Indonesia says its intelligence cooperation with Australia on people smuggling and terrorism could be reviewed in light of reports Australia has been spying on its largest neighbour.
Allegations that Australia used its Jakarta embassy as a base for political, diplomatic and economic intelligence gathering surfaced last week.
Indonesia's foreign minister Marty Natalegawa says Australia has refused to confirm or deny the allegations.
"Then we will have to assume that such activities are taking place and draw our own conclusion," he told reporters on Monday afternoon.
He says, until now, the two countries have cooperated effectively on sharing intelligence.
"If Australia feels that there are ways of obtaining information other than the official one, then one wonders where we are at in terms of cooperation," he said.
Dr Natalegawa has ruled out expelling Australian diplomats from the country but he wants a guarantee that any spying will stop.
"I think they should be able to say henceforth they are not going to do it anymore. Enough is enough," he said.
He says he has taken a look at the many existing agreements Indonesia has with Australia, such as sharing intelligence to interrupt people-smuggling operations.
Dr Natalegawa indicated that should be reviewed.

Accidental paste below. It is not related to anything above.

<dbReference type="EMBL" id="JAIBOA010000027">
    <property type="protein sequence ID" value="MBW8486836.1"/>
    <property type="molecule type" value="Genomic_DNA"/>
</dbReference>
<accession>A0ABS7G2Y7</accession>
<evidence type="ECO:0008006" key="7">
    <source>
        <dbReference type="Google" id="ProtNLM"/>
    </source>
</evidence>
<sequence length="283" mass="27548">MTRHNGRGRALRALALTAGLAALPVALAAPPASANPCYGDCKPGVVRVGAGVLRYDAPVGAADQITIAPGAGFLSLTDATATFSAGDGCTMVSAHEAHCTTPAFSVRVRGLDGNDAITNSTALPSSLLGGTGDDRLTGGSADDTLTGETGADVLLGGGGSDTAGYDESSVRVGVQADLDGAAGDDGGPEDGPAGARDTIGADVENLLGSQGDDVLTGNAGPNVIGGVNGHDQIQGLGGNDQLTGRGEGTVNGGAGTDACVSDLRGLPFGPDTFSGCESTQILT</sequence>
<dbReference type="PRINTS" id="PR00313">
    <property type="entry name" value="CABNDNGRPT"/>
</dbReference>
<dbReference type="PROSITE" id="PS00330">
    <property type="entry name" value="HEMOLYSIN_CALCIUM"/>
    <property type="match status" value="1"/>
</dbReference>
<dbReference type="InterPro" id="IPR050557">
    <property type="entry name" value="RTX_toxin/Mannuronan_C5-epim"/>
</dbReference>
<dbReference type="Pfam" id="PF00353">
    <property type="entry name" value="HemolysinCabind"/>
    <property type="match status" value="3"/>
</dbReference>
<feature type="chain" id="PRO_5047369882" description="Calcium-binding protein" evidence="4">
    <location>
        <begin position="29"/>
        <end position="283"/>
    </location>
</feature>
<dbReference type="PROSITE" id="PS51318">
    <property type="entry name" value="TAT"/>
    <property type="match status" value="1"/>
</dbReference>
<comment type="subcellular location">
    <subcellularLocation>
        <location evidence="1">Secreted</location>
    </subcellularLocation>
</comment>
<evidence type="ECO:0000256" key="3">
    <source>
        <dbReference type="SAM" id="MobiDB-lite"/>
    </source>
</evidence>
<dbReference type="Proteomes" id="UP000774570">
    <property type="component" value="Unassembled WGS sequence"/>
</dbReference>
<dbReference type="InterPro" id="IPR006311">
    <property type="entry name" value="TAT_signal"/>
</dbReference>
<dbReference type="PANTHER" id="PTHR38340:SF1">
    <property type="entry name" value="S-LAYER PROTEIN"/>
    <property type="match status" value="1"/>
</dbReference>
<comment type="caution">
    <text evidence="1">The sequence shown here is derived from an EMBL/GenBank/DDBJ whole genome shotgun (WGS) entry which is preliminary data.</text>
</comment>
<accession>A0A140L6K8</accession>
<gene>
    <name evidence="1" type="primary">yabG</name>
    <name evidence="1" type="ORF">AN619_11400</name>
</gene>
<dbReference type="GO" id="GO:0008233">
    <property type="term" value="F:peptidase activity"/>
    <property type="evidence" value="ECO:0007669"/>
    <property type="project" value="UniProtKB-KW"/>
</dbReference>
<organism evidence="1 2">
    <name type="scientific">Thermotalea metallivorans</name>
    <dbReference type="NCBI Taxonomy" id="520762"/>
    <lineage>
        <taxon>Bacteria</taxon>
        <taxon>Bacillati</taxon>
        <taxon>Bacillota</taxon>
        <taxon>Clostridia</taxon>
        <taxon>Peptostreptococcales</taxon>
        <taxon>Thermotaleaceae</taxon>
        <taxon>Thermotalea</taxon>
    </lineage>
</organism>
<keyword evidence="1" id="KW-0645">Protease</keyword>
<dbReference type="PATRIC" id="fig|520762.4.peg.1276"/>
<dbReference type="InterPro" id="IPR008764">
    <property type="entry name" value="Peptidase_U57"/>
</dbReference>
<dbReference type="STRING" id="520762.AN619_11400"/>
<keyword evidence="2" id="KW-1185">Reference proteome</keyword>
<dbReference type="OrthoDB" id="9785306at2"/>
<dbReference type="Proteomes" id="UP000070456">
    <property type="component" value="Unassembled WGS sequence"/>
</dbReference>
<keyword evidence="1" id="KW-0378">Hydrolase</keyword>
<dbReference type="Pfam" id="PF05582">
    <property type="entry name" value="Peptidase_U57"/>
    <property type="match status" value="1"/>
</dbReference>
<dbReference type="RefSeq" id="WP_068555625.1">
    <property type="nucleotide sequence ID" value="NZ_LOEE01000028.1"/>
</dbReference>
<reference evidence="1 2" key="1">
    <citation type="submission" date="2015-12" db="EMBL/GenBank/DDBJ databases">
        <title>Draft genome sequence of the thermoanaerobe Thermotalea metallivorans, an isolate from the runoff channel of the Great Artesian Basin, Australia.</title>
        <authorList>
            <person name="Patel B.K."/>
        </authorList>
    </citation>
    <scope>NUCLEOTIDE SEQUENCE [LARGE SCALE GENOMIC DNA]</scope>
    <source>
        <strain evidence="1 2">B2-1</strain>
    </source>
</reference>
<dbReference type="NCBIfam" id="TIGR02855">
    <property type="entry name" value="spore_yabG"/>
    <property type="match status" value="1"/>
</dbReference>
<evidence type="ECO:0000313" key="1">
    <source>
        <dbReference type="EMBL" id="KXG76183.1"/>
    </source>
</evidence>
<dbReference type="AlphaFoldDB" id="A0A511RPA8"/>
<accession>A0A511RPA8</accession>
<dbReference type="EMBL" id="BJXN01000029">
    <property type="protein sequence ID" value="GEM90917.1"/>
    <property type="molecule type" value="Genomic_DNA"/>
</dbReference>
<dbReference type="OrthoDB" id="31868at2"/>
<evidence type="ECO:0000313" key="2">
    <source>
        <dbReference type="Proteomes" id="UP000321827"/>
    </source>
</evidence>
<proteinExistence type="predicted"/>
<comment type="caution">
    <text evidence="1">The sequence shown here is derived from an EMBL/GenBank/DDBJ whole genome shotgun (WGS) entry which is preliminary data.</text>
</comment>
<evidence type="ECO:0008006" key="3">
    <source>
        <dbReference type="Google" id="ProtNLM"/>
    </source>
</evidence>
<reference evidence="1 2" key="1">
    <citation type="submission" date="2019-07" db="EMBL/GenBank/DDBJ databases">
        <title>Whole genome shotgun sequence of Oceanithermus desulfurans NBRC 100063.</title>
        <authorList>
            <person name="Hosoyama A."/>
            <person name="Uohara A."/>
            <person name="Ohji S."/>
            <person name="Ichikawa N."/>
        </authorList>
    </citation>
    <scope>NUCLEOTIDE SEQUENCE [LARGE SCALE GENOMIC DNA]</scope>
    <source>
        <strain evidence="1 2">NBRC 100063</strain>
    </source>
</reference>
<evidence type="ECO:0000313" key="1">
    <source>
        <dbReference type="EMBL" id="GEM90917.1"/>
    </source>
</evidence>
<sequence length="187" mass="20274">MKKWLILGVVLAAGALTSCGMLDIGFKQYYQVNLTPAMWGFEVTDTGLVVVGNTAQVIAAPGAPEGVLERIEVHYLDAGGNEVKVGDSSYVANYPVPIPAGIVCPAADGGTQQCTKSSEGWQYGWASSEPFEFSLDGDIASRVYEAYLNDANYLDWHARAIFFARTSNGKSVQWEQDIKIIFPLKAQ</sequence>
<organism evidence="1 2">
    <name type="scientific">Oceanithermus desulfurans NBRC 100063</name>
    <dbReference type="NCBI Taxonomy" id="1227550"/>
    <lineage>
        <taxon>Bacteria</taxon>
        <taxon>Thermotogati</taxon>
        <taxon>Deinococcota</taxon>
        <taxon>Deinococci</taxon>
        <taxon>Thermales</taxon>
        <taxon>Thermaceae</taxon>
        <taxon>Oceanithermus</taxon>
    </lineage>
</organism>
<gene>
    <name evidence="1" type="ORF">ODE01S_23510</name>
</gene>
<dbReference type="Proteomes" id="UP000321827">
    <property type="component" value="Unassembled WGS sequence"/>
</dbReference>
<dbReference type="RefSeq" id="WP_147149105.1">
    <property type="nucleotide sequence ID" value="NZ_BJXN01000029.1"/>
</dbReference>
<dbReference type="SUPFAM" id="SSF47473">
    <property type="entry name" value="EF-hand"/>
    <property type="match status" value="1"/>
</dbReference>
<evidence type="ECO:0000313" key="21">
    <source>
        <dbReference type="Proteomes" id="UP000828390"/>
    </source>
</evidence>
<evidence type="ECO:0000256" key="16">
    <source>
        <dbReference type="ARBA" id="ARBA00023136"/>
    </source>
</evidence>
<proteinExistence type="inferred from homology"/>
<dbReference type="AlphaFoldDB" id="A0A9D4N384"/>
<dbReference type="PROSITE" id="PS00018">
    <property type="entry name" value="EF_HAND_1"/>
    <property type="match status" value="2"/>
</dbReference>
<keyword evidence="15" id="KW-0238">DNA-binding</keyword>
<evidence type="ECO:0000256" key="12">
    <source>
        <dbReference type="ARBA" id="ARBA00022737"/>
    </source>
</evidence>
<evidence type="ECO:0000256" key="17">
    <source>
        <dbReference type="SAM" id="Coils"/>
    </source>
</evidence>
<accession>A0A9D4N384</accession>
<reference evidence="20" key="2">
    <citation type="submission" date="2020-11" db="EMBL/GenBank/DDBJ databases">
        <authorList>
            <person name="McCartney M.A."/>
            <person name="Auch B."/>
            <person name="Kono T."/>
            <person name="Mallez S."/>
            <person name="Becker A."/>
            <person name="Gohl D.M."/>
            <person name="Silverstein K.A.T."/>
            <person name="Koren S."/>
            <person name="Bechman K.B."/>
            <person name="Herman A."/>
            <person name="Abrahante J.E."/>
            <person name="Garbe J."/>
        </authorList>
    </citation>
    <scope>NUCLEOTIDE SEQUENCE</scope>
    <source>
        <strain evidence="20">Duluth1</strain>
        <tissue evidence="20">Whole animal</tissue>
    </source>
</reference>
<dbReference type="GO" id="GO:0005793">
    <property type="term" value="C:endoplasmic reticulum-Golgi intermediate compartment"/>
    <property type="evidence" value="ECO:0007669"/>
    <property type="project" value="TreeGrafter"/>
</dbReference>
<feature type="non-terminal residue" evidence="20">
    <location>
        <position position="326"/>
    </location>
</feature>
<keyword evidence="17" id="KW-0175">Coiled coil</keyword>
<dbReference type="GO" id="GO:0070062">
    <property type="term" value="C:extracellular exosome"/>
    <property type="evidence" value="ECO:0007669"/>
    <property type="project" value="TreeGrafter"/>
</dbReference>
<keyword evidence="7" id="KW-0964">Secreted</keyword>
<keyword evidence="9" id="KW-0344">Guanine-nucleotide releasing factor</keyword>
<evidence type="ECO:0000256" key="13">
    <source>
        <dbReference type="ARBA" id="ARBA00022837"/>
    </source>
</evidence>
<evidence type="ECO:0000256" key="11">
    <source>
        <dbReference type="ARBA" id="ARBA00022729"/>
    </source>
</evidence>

"To address issues such as people smuggling, for example, to disrupt people smuggling, to disrupt terrorist attacks, etc," he said.
"Now, this information flow have been rather effective, very important.
"We need to look at that."
Indonesia has reacted angrily to the spying claims, with the foreign minister last week saying it was "just not cricket" to engage in such activity.
Dr Natalegawa's latest comments came after a group, calling itself Anonymous Indonesia, hacked the websites of almost 200 Australian businesses.
They replaced homepages with threats to the Australian Government in reaction to reports of spying and intelligence gathering.
Meanwhile, Malaysia's foreign minister says he's deeply concerned by allegations Australia has been using its embassy in Kuala Lumpur for spying.
Over the weekend, Anifah Aman met Australian counterpart Julie Bishop in Perth to present her with a letter of protest over the matter.
"The Malaysian public are very angry about it and we also think that it is immoral to do so - you don't spy on close friends," he said.
"The explanation that has been given by the Honourable Julie Bishop ... is not really detailed and we are not fully satisfied with it."
Mr Anifah says that Malaysians are "simple" people who talk to each other when they want to cooperate on something.
"So if it was meant to be gathering intelligence for terrorists or trafficking in persons, why don't you talk to the authorities in that particular country instead of putting all the equipment in there?" he said.
He says Malaysia does not have any equipment for spying at the nation's missions in Canberra.